It’s All About Safety 

There’s another reason, and I almost hesitate to mention it: the possibility for neck injury.

We frequently extend the neck (look up) without injury and some have argued that because the barbell is below the neck, the cervical spine isn’t under load and the head position doesn’t affect injury risk.

Under a heavy barbell load, the traps inevitably contract. This is a feature, not a bug- tightening the muscles of the upper back and retracting the shoulder blades helps to provide a solid base of support for the bar and helps resist forward rolling of the shoulders. However, the upper traps connect at the base of the back of the skull.

Häggström, Mikael. “Medical gallery of Mikael Häggström 2014”. Wikiversity Journal of Medicine 1 (2). DOI:10.15347/wjm/2014.008. ISSN 20018762

When you reach your neck to look back, there isn’t much pressure on the cervical vertebrae or the muscles surrounding it. If you crunch your neck to do so (think thrusting the chin forward instead of up, which is what we tend to do under the bar), you probably feel discomfort as you reach your end-range-of-motion. Combine that with the downward pull of the contracted traps (especially if you’re ‘whipping’ the neck back in the lift) and you risk going beyond that range and causing injury.

This same thing can happen if you crane your neck up to make a pullup or deadlifts. I (sadly) have personal experience giving myself mild neck sprains with these exercises during my first 2 years of ‘getting after it.’

This isn’t idle speculation: according to the NEISS database (use notepad), 618 people reported incidents of “neck strain/sprain” while at a “sports/recreation facility” in 2014. Of those, at least 30 were reported as being from “lifting weights” (1 directly from squats, 2 from pullups). Using the NEISS’s (loose) extrapolations, that means over a thousand neck sprains in the gym annually in the US. Just because the barbell isn’t directly sitting on the neck doesn’t mean it can’t cause a neck injury.

[Side note: the single funniest reported injury in 2014: OLD MALE USING TREADMILL AT GYM AND CRANED NECK TO SEE TV SET AND NOW HAS NECK STRAIN. Before you ask, that one was not included in my count.]

All that being said, I said I hesitate to mention injury risk, and here’s why. First, it’s a minor issue. I’ve never heard of a ruptured cervical disk from squatting. Mostly we’re looking at sprains and strains and, yes, they will definitely put a damper on your dance card for a few days, but you can train through them.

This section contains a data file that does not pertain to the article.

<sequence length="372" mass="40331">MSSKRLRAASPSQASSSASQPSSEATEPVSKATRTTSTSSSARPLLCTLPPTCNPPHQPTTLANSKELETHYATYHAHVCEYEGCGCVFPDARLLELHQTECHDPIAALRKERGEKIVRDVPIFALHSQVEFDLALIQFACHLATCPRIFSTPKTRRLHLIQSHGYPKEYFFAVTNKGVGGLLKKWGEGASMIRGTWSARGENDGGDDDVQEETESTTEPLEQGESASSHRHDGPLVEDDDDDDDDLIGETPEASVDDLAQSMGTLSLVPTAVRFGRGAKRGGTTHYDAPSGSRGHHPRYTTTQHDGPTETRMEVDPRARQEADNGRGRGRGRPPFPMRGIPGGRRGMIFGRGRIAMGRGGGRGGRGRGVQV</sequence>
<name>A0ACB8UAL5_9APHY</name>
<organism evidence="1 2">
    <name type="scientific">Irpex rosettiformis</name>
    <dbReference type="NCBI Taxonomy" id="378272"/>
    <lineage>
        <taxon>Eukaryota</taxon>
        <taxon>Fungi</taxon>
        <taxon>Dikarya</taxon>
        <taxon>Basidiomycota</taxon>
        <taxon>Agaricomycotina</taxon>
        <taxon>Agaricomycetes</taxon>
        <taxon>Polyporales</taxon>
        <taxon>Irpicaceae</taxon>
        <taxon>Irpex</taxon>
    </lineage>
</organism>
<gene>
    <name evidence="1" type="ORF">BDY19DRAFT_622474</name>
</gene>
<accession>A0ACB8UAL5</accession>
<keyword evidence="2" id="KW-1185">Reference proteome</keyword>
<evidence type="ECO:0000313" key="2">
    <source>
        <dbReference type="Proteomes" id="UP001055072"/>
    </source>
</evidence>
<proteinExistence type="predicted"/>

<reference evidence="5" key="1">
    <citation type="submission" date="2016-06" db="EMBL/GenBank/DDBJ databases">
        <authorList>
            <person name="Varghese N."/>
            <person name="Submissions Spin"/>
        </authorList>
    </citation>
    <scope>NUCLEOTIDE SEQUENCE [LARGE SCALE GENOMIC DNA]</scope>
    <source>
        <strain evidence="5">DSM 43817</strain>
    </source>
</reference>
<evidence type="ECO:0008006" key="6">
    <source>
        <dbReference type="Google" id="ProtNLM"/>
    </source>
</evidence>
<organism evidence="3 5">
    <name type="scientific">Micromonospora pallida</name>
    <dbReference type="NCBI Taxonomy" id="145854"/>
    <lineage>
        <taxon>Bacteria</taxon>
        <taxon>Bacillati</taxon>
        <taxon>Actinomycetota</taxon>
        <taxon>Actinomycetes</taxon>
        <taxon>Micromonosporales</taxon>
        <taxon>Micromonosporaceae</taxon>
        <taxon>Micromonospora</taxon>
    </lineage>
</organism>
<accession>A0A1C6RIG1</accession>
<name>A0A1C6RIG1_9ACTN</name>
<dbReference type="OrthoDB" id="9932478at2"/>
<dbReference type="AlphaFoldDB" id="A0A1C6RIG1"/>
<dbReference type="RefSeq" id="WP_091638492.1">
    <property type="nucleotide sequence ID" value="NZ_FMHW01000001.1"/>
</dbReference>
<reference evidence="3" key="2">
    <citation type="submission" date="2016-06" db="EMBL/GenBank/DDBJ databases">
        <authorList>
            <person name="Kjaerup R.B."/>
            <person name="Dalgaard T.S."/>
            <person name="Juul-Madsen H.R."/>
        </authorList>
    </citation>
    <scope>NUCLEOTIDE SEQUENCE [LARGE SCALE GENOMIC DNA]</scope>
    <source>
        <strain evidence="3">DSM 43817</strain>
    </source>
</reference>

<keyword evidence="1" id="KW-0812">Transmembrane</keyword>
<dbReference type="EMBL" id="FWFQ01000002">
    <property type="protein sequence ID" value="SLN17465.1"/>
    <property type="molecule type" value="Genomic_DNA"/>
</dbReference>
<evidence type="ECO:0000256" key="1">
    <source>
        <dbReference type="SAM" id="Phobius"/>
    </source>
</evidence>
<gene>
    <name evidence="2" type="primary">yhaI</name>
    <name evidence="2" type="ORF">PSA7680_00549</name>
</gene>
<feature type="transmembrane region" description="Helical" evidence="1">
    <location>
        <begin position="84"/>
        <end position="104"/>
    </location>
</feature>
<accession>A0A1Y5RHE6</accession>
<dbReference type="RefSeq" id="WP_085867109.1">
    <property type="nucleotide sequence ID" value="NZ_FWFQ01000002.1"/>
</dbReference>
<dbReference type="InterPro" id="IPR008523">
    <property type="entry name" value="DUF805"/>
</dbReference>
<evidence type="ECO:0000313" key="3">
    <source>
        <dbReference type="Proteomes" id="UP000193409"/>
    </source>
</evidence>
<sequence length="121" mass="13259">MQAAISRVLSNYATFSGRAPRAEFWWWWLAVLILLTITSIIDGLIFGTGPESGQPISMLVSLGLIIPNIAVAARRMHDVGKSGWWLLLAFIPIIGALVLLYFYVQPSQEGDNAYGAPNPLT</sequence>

Second, debating this point back and forth, a great question keeps coming up: what does a ‘normal’ or ‘neutral’ head position look like? We know when we’re looking at something that’s just ugly, and most coaches can agree on what neutral looks like (mostly), but when does it become excessive? It’s one of those fuzzy areas- “I know it when I see it”- and that’s just not convincing.

In the end, can I tell you confidently that your neck position will get you hurt or that it’ll derail your training? No. But it might increase your chances of injury. YOLO, I guess.

Also, disclaimer: if you experience particularly severe neck pain, tingling or numbness in the arms or extremities associated with neck pain, or painful neck stiffness beyond 2 or 3 days after exercise… go see a doctor!

But CJ, what about… 

X famous/strong lifter who looks forward/up? 

There are several reasons why high-level lifters (and others) choose not to look down. Many are just fine… some are bad.

First off, the type of squat you’re doing matters. Unless the lifter has shoulder issues or some other reason not to, I generally coach a squat with the bar in the ‘low bar’ position (the bar sitting just under the knob on the outside of your shoulder). If you’re doing an air squat, front squat, or high-bar squat (bar sitting on the traps), a neutral spine at the bottom of the squat will keep you looking slightly higher (or even dead ahead) because you’re more vertical. Okay.

There are some low-bar lifters who look up just fine. Remember, the eyes-down cue is a teaching aid and a secondary cue: it gets the lifter doing something else that’s critical to movement success. Through a combination of good mobility and experience, some lifters have developed the ability to point their head very high without any loss of hip drive.